Small-Caps Look Due for a Stumble

by Tyler Craig | September 4, 2013 11:26 am

Small-Caps Look Due for a Stumble

The smaller the are, the harder they fall.

We’re starting to see a slight shift in focus from the increasingly confident bears as the market pullback enters its fifth week. Thus far the large-cap Dow Jones Industrial Average has led the weakness, dropping well below its 50-day moving average and coming much closer to the pivotal June support level. In comparison its fellow index brethren — the S&P 500, Nasdaq Composite and Russell 2000 — sit well above the June low, exhibiting relative strength versus the Dow.

IWMresistance 300x219 Small Caps Look Due for a Stumble[1]

And yet, in recent days small-caps have revealed a growing number of bearish developments. First, sellers are sitting heavy atop the Russell, squashing every rally attempt in small-caps by flooding the market with supply. Since the large down gap last Tuesday, the iShares Russell 2000 ETF (IWM[2]) has tried no fewer than three times to get back above resistance at $102.40, but to no avail.

Second, the intraday action in small-caps over the past few weeks has traced a head-and-shoulders pattern. This ominous formation reveals a shift in the balance of power from bulls to bears — and if completed will signal more downside to come. Completion and confirmation of the pattern will occur on a successful break of neckline support in the $100.50.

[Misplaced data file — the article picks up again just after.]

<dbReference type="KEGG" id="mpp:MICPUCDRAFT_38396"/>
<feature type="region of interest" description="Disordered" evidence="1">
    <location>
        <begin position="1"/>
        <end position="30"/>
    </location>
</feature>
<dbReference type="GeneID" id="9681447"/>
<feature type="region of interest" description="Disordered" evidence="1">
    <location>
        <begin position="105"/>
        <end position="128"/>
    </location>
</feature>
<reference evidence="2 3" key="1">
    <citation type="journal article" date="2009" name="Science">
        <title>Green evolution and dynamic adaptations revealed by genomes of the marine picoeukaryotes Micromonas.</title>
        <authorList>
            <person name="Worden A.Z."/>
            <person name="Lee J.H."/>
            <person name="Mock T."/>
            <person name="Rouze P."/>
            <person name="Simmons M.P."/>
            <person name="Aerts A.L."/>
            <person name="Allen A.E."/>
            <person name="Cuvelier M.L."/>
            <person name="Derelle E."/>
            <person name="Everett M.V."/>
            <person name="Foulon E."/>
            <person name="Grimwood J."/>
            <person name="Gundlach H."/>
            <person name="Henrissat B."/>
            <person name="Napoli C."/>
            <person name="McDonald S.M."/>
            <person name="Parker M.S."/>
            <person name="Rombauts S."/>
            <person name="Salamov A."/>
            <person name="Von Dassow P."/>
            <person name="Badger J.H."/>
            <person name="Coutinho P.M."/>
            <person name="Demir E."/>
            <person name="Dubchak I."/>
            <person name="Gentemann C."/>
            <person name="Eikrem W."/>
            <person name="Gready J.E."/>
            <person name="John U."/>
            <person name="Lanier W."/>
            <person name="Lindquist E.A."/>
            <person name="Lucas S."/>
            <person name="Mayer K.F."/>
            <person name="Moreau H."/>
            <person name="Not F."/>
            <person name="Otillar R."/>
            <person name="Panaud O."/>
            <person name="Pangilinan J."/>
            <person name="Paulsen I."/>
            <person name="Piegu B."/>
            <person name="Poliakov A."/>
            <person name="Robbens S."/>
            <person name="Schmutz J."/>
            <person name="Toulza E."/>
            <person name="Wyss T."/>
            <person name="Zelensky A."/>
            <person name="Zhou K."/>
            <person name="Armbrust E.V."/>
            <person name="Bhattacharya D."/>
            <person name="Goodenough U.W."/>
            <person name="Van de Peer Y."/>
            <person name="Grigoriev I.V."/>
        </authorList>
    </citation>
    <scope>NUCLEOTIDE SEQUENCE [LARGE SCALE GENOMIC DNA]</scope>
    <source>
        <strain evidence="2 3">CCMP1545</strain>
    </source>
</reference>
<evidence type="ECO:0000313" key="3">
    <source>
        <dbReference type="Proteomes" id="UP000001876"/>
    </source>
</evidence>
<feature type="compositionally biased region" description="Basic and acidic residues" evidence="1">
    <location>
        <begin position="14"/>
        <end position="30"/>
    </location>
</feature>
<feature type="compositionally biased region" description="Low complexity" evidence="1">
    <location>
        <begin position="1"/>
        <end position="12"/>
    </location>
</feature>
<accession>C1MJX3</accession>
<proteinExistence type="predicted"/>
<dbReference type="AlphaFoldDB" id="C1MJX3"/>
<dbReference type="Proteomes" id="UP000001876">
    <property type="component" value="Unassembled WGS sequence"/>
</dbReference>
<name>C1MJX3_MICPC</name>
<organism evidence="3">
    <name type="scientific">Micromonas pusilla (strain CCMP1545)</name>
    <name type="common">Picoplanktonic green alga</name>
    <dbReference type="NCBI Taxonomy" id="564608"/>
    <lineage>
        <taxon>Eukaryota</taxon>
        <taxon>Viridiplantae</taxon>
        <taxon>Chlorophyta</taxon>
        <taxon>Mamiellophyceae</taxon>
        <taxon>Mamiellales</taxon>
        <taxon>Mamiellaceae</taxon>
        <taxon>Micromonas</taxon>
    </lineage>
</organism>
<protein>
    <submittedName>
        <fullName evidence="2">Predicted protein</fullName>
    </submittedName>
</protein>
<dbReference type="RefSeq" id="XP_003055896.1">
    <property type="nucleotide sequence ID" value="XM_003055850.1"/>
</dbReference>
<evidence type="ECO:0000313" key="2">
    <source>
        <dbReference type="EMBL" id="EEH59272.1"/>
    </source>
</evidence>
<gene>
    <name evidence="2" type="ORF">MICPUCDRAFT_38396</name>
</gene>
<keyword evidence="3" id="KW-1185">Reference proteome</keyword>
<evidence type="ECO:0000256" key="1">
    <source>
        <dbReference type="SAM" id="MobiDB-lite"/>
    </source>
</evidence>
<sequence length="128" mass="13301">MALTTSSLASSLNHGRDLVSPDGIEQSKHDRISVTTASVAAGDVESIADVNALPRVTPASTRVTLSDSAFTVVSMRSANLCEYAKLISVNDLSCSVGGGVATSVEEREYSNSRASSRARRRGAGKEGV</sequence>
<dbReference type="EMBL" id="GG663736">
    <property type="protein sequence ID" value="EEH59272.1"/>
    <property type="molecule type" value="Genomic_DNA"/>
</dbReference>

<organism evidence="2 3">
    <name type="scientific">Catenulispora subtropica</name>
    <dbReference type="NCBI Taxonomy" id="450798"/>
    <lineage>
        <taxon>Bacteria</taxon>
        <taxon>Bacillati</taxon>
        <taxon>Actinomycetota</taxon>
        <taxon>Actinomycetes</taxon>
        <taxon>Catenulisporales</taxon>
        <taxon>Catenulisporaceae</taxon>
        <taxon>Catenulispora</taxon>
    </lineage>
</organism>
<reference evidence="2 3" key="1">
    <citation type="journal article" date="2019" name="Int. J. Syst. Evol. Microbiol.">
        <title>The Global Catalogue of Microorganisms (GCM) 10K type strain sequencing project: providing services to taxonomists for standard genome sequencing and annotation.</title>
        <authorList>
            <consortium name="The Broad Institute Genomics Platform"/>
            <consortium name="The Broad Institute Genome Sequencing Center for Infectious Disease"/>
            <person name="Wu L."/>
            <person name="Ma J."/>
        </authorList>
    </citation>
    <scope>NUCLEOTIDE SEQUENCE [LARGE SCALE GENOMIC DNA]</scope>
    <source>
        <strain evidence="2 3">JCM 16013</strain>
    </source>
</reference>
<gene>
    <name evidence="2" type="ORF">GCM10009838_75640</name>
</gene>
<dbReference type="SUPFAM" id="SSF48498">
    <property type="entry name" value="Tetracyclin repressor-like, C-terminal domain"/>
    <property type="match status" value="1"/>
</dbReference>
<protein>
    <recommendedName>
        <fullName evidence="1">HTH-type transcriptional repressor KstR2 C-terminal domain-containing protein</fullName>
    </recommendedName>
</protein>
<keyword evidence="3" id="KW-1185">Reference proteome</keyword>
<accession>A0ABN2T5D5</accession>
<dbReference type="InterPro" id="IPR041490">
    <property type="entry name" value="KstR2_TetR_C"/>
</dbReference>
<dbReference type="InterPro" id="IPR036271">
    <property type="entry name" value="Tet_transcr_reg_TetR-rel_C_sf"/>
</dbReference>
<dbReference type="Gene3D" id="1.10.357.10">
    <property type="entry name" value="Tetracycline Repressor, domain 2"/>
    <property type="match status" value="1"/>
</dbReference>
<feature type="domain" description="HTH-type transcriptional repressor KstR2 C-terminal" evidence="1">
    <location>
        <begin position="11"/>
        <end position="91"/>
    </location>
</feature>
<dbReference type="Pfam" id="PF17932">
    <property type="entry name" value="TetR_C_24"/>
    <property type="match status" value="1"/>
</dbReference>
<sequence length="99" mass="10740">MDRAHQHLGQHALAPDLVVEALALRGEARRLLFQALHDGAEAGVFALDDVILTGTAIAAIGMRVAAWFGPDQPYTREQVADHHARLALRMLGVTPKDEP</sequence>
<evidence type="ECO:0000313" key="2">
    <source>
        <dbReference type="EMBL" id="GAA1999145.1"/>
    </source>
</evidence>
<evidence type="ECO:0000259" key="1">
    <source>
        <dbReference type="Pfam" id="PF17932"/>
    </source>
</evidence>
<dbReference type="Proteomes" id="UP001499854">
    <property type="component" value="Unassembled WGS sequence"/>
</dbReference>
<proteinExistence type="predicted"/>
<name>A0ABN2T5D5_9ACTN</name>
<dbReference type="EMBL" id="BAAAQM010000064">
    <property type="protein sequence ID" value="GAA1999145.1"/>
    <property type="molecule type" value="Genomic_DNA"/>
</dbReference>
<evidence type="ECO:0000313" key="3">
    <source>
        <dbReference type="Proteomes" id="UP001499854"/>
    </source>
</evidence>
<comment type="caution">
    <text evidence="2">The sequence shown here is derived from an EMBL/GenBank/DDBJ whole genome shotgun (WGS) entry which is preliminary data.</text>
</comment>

(To their credit, the bulls aren’t giving up without a fight. The last two attempts to breach the neckline were successfully rejected.)

IWMHS 300x219 Small Caps Look Due for a Stumble[3]

If you’re looking for more downside in the ongoing stock swoon, consider entering bear call spreads on the Russell 2000 once the aforementioned head-and-shoulders pattern is completed with a break of the neckline. You could enter the October 1070-1080 bear call spread by selling the October 1070 call and buying the October 1080 call for a net credit around $2.20.

The max reward is limited to the initial credit received and will be captured provided the small-cap index remains below 1070 by expiration. (Though the current credit offered is $2.20, if you wait until the neckline is broken the net credit will be less.) On the flipside, the max loss is limited to the distance between strikes minus the net credit and will be incurred if the RUT sits above 1080 at expiration.

To reduce the risk, you could exit if the head-and-shoulders pattern is invalidated with a break above the right shoulder or head.

At the time of this writing Tyler Craig owned shares of an S&P 500 ETF.

Endnotes:
  1. [Image]: http://investorplace.com/wp-content/uploads/2013/09/IWMresistance.png
  2. IWM: http://studio-5.financialcontent.com/investplace/quote?Symbol=IWM
  3. [Image]: http://investorplace.com/wp-content/uploads/2013/09/IWMHS.png

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